Here are some schoolhouse rock music videos. These were short educational songs that they showed on American TV in the 1970s. Most person over the age of 30 knows almost all of these songs by heart. These are great songs, and they reveal a lot about the style from the 1970s. There are countless examples, but my faves are Interjections, Conjunction Junction, A Noun is a person, place or thing, Verbs, Multiplication Rock: I got Six (I just loved the fact they made a song about a number!), Three is a Magic Number, Figure Eight, The Preamble.
I showed a few vids to my nephew, and he loved them (although Youtube was acting flaky, so he didn’t watch a lot). I just love how the songs introduce grammar concepts that are intermediate but the song but doesn’t teach down to people. A few observations:
- I just love how the girl jumps into the frame in A Noun is a person place or thing. Immediately we grasp that there are two realities, the reality of the song and the reality of the example. Anybody instantly gets it.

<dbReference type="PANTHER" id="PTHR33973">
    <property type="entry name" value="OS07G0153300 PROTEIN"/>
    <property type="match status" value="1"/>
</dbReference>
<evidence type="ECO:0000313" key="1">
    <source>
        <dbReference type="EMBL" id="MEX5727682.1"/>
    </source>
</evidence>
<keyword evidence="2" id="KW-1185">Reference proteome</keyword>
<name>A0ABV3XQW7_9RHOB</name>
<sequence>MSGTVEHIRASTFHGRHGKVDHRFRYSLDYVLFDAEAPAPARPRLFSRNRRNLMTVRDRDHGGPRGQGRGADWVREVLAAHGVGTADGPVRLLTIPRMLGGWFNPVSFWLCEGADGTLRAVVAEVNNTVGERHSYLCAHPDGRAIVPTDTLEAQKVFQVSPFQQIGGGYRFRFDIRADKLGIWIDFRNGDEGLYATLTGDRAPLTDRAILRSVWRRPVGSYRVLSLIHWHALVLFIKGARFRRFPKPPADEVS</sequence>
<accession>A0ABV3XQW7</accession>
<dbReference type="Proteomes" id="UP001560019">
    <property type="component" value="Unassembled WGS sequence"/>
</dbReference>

- Conjunction Junction is actually a very intricate song and that runon sentence that the song ends with is both whimsical and illustrative of how conjunctions lets you extend sentences endlessly. And what a great metaphor!
- Frequently the song is singing at several different levels: to the youngest learner, to the smart middle schooler and to the adult.
- Preamble is a good anthem kind of song, giving significance to a paragraph which would normally bore people. Bravo for tackling that subject!
- Verbs and I got Six have a dated quality, conveying the new enthusiasm for ethnic identities and empowerment.
- I love musical videos that incorporate text and fonts, giving reinforcement in several mediums.
Now here’s the great news. Schoolhouse Rock has put out an ecology/climate change series of songs called Earth Rock this year. See You oughta be saving water, Trash Can Band, Don’t be a carbon sasquatch! , Save the Ocean (complete), the Rainforest, Little Things we Do (I love this!)
Apparently Mad TV did some brilliant Schoolhouse Rock parodies: Dysfunction junction, Nouns, Fatty, Fatty get your junk food here and Substitute Teacher math. Their level of parody rises to the level of brilliance of the original videos.